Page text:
Marian Kilcoyne graduated from our 12 Week Certificate course in 2008 and went on to open The Pepper Pot cafe in Powerscourt Townhouse off Grafton St. in Dublin with her then business partner Dervla Conlon.
What prompted you to do the course?
Ballymaloe was my opportunity to turn my job into my career really. I was working for a major restaurant business in Dublin, in a front-of-house position. I loved it! I had built up a great deal of experience and enjoyed the buzz of the food industry but I was restless to put my own stamp on the market, and to do so right from choosing the raw ingredients through to creating the final food product, while also not missing out on being involved in the dining experience. That’s why you will see me now in the Pepper Pot – sometimes, doing the baking first thing, other times, calling away the food orders at the pass, and often delivering food and making coffees. I knew the moment I met Darina on day one, her farm-to-plate philosophy was just what I needed to know more about to make it happen for me. I had some fun!
Describe your journey post-Ballymaloe which led ultimately to the creation of your own Pepper Pot Cafe?
After completing the course I felt really energised. Armed with all these new culinary skills, I was eager to get stuck in. The first opportunity came straight to me from a small fish restaurant in Inis Oir. It was crazy, living on this tiny peaceful island and at the same time, thrown into the deep end of a busy kitchen. The pressure was on but all this wonderful fresh fish and lots of hand-on experience! From there I worked at the Cake Café in Dublin, another busy spot but this time with a city’s sense of urgency. It was there I met with Dervla Conlon and we began to plan our own venture in the Capital. It was no time really (2010) before we opened the doors of the Pepper Pot ….. on a bit of a shoestring I might add.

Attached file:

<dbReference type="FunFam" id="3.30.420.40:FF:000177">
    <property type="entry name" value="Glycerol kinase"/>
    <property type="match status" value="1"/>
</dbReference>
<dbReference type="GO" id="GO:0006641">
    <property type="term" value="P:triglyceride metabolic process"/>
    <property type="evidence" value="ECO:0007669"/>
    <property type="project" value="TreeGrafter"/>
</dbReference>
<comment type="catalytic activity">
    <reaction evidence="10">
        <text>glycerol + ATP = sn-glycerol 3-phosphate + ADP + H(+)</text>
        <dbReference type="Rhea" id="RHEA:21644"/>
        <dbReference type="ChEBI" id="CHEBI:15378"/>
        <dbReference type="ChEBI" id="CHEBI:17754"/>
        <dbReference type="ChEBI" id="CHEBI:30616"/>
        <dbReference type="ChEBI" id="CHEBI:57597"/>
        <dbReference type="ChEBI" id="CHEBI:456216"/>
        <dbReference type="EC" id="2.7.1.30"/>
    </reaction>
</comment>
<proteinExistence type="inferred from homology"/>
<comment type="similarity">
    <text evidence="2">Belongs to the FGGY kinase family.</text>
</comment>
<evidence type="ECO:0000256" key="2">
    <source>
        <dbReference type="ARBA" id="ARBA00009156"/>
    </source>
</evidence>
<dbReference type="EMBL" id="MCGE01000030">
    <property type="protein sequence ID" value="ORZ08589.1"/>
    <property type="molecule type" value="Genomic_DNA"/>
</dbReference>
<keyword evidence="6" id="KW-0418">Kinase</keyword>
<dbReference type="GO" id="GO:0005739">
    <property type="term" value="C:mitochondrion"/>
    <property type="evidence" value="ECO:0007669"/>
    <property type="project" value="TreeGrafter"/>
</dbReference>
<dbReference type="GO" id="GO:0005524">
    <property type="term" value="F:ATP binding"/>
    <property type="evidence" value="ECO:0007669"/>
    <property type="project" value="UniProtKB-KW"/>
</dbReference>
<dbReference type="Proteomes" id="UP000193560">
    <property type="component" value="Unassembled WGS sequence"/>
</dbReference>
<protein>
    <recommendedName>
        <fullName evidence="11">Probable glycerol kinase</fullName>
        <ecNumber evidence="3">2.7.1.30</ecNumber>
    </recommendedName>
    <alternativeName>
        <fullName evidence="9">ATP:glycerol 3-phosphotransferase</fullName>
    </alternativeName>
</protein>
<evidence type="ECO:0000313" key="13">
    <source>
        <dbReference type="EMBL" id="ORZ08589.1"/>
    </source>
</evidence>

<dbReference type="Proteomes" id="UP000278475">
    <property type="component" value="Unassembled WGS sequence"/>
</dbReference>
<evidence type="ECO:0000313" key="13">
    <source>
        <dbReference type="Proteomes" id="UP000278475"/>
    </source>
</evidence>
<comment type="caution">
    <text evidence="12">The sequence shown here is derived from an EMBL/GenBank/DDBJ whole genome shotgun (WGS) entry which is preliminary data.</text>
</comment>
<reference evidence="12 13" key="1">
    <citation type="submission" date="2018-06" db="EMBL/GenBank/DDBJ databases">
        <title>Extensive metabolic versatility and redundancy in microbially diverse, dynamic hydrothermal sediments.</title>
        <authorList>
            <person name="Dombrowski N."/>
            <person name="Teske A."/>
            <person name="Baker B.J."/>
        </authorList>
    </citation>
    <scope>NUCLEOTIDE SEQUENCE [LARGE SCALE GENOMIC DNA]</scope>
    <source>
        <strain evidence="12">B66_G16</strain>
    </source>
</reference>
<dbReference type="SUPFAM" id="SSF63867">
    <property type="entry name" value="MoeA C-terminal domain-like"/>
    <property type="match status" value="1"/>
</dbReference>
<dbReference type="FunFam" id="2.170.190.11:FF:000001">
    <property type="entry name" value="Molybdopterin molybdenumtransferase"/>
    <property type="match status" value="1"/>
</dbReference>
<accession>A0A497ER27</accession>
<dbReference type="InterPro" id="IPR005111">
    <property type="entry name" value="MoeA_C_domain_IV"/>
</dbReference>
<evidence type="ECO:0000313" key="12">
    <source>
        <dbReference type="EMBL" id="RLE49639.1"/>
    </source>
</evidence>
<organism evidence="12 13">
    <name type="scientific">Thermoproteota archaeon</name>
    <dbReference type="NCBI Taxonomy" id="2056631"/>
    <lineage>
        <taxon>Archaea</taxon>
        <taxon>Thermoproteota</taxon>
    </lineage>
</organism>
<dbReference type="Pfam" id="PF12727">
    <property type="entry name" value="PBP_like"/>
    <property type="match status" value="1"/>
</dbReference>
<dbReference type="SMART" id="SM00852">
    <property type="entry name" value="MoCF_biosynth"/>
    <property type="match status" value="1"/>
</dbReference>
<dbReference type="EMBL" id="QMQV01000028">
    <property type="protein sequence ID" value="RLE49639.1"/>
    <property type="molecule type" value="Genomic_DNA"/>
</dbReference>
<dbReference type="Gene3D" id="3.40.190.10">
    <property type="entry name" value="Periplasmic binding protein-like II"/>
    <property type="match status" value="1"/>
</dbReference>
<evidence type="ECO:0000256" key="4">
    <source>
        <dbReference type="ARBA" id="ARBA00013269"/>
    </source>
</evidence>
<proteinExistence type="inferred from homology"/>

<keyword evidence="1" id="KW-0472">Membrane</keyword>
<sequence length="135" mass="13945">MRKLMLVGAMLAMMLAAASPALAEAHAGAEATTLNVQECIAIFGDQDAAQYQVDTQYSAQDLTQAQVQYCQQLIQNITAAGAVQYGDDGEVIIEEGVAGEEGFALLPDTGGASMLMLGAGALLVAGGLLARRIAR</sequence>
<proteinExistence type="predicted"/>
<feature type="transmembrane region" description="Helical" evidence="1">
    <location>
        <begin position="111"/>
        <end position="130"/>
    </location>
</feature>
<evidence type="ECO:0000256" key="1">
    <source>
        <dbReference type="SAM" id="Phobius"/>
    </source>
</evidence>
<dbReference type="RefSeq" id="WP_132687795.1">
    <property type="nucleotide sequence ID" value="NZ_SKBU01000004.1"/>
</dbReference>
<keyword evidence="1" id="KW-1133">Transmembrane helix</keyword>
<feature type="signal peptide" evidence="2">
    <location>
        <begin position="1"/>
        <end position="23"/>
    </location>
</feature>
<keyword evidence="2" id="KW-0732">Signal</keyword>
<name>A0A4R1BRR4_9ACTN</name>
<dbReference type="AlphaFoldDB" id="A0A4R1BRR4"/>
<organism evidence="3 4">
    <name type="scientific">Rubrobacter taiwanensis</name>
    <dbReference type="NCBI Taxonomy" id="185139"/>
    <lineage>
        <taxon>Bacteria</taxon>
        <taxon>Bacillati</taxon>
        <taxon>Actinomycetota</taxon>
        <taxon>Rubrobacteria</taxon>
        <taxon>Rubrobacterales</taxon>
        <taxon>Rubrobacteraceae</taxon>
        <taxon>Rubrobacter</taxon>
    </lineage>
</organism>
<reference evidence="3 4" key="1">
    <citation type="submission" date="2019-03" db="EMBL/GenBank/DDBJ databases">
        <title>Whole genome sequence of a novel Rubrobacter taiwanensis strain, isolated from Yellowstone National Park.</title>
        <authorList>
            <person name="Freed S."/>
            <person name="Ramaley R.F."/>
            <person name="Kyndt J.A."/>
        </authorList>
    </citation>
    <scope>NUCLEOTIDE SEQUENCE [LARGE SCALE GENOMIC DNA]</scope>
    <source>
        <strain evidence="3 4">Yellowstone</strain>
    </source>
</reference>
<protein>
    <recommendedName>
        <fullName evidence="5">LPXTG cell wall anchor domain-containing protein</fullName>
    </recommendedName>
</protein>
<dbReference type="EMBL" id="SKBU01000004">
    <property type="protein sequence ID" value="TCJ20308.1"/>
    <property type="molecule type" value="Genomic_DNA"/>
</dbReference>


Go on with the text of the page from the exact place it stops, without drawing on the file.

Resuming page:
Tell us more about the Pepper Pot Café.
The Pepper Pot is now five years old. It’s hard to believe it! We opened during the recession in Powerscourt Townhouse, which was at the time becoming a little forgotten about, I think. Although it is right in the centre of the city and is an historical building of great appeal, it had lost its special atmosphere as I remember it having, as a youngster round town. I thought this was a great chance to tap into its old charm. Homemade baked goods was our primary vision – breads and sandwiches, soups, salads and sweet fare. We are now known for these, and in particular, our Pear and Bacon Sandwich and our homemade bagels.
What are your plans for the future?
This is an exciting time. Myself and Dervla now have a business each. She has moved back to Easkey and founded Pudding Row and I am going solo here at The Pepper Pot. It is the natural next step for us, and now, after a five year partnership, we are both individually ready to go it alone – although, really you are never alone. I am a big believer in collaboration; the whole industry is based on good relationships – with customers, colleagues, suppliers and friends – all good things come from such interactions. So, once again I am at a crossroads. The Pepper Pot is going to stay true to its original ethos, but there are exciting changes ahead too.